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Immunocompromised Australians to get booster vaccines from next week

Australians with severely compromised immune systems will be offered a third coronavirus jab to maximise protection against the deadly virus.

The Australian Technical Advisory Group on Immunisation on Friday released new recommendations for all people aged 12 and above with certain conditions or undergoing specific therapies.

Up to 500,000 people will be able to receive a booster shot from Monday.

A Pfizer jab is preferred for people two to six months after their second dose with a minimum interval of four weeks in exceptional circumstances.

Severely immunocompromised people who received their second dose more than six months ago should get another injection as soon as possible.

ATAGI is expected to provide advice about booster shots for the wider population by the end of October.

Health Minister Greg Hunt confirmed that would be publicly released.

“We have over 150 million vaccines that are secured for the future and so we are able to implement that on the time frame and the urgency and immediacy that is suggested by ATAGI,” he told reporters.

Booster shots will be made available to organ or stem cell transplant recipients, people with blood cancer and those receiving treatments that dampen their immune systems.

People living with HIV that is not controlled by therapy, receiving certain arthritis medications and those born with an immunodeficiency are also included.

ATAGI will monitor evidence around duration of protection for immunocompromised people and provide further advice about waning vaccine protection or risk from variants of concern.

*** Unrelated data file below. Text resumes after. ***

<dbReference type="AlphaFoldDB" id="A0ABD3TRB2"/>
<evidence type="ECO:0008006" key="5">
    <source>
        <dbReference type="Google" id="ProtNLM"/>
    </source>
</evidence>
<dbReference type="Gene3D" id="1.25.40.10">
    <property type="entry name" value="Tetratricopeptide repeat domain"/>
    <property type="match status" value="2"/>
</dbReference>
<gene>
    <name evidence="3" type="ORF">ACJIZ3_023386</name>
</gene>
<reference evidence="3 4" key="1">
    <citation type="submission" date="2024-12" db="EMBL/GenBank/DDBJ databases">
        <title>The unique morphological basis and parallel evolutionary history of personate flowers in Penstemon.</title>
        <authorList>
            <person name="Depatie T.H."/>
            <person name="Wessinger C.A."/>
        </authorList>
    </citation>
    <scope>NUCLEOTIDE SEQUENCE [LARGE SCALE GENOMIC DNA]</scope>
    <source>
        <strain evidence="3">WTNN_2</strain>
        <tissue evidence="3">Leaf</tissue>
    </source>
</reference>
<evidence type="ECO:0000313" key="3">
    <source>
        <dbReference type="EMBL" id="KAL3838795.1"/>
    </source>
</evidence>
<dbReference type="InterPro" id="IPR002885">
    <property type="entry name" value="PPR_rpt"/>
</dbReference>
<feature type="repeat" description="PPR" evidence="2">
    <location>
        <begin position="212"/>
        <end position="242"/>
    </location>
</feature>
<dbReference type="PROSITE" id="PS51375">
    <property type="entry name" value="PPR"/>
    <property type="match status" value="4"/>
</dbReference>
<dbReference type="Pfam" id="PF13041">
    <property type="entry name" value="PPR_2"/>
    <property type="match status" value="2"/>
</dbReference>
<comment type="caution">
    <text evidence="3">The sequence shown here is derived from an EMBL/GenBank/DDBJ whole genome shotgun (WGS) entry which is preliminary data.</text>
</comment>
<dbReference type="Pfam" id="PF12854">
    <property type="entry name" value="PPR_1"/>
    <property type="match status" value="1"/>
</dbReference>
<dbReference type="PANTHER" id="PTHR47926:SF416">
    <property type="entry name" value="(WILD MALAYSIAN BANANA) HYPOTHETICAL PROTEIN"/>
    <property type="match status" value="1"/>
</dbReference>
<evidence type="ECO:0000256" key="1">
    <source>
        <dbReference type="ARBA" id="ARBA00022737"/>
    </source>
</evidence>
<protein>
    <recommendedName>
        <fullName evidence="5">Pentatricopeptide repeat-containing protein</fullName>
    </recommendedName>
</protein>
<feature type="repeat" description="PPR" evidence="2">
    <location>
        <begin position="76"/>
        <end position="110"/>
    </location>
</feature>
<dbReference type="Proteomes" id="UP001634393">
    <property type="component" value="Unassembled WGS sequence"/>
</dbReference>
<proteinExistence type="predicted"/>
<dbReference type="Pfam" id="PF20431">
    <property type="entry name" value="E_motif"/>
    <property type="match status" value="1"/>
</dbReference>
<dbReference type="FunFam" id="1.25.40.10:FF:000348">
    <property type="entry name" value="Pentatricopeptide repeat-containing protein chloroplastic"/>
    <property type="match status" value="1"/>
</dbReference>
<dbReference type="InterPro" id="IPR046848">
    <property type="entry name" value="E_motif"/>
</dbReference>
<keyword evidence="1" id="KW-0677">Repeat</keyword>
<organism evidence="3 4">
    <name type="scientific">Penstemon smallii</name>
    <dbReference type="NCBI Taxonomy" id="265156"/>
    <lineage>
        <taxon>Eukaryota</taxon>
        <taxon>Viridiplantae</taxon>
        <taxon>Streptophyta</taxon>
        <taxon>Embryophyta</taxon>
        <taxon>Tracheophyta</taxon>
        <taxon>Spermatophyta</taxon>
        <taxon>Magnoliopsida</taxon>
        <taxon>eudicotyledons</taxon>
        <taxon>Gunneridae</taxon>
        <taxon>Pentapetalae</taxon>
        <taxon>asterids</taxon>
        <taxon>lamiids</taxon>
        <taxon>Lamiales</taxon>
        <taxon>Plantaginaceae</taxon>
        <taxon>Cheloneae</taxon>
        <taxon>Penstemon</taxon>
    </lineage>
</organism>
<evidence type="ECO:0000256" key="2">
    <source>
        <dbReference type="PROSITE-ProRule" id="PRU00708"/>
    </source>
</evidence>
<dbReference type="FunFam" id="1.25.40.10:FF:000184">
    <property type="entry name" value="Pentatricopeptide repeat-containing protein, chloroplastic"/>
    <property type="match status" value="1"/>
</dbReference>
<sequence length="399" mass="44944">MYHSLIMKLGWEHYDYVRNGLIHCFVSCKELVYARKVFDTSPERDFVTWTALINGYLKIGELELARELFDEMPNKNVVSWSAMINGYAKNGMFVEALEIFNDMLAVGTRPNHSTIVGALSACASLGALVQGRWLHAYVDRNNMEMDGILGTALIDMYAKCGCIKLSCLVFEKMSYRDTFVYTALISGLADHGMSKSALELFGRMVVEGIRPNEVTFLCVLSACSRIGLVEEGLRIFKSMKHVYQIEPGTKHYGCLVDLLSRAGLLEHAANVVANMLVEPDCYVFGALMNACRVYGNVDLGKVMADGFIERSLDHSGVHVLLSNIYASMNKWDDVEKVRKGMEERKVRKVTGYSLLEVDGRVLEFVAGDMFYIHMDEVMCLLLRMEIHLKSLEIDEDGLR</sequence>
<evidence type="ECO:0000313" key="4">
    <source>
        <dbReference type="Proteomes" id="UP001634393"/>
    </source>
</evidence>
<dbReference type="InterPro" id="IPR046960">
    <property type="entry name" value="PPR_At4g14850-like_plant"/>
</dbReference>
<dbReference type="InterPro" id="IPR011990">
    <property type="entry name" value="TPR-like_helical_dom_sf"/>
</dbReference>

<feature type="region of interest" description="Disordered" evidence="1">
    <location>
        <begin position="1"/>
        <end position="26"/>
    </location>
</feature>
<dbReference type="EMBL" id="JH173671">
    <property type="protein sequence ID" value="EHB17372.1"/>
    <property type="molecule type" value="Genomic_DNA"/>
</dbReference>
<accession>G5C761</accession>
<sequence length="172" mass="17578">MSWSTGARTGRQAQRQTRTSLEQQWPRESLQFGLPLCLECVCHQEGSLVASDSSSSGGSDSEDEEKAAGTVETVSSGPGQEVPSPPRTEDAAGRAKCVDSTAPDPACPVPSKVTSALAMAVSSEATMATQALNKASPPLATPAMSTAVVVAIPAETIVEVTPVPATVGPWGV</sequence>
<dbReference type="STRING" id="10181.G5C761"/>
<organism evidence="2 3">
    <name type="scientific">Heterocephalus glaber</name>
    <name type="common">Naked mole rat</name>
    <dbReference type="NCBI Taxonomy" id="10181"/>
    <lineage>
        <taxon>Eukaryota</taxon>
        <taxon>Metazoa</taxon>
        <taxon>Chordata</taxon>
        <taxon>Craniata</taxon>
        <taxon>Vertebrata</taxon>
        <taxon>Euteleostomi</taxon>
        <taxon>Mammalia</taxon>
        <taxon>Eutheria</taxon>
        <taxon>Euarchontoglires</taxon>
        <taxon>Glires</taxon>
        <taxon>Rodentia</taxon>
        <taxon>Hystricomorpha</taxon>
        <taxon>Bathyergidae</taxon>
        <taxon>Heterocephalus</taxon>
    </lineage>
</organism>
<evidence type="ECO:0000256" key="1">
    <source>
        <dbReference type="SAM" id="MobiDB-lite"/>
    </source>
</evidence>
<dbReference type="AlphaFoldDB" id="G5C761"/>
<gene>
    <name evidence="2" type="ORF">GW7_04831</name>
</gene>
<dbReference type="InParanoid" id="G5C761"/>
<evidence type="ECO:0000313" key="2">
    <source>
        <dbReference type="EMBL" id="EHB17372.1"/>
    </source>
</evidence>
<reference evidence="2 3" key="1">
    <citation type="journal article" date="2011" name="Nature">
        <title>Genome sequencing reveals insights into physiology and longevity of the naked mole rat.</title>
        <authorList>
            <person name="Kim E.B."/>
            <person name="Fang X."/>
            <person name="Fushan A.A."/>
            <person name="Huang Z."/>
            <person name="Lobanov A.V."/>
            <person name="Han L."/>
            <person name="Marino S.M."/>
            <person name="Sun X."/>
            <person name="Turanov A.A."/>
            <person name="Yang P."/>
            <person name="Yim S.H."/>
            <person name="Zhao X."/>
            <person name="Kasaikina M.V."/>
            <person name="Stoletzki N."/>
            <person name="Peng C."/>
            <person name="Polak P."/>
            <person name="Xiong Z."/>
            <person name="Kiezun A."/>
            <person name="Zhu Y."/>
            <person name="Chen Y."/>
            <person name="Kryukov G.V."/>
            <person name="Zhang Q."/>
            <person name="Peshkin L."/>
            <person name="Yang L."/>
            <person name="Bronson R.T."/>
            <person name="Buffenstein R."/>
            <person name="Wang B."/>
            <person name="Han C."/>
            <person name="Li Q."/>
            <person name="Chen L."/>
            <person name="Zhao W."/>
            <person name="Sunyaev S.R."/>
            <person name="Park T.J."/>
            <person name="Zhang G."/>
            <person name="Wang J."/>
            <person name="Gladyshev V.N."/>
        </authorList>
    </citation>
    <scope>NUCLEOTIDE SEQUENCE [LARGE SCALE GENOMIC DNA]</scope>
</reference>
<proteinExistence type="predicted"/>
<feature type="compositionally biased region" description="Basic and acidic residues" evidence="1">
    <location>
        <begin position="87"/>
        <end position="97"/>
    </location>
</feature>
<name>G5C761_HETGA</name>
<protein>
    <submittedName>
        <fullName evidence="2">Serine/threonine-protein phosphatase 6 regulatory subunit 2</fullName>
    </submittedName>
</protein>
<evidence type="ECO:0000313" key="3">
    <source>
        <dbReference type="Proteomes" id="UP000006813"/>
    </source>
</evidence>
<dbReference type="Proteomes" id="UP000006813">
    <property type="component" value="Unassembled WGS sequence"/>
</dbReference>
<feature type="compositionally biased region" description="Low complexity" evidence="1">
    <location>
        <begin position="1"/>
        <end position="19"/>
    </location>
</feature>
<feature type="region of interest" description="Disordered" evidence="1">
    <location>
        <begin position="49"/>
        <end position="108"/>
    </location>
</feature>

“ATAGI will provide further advice on booster doses for healthcare workers, older adults and the general population separately,” the expert panel said in a statement.

Chief Medical Officer Paul Kelly said the general principle would be for people to receive an mRNA vaccine like Pfizer or Moderna as their third dose.

“A third dose is likely, at this stage, to be the last dose we have to do,” he said.

Mr Hunt has also spoken to Pfizer to again encourage the company to lodge an application with the Therapeutic Goods Administration for children aged five to 11.

Australia has now vaccinated more than 60 per cent of its population aged 16 and above, while 81.5 per cent have receive at least one dose.

The health minister said the latest increase took Australia past the United States, Israel and the European Union on first-dose coverage.

Victoria reported 1838 new COVID cases on Friday, the highest single-day total of any state or territory since the pandemic began.

There were five more deaths across the state and 11 in NSW, which recorded 646 new local cases.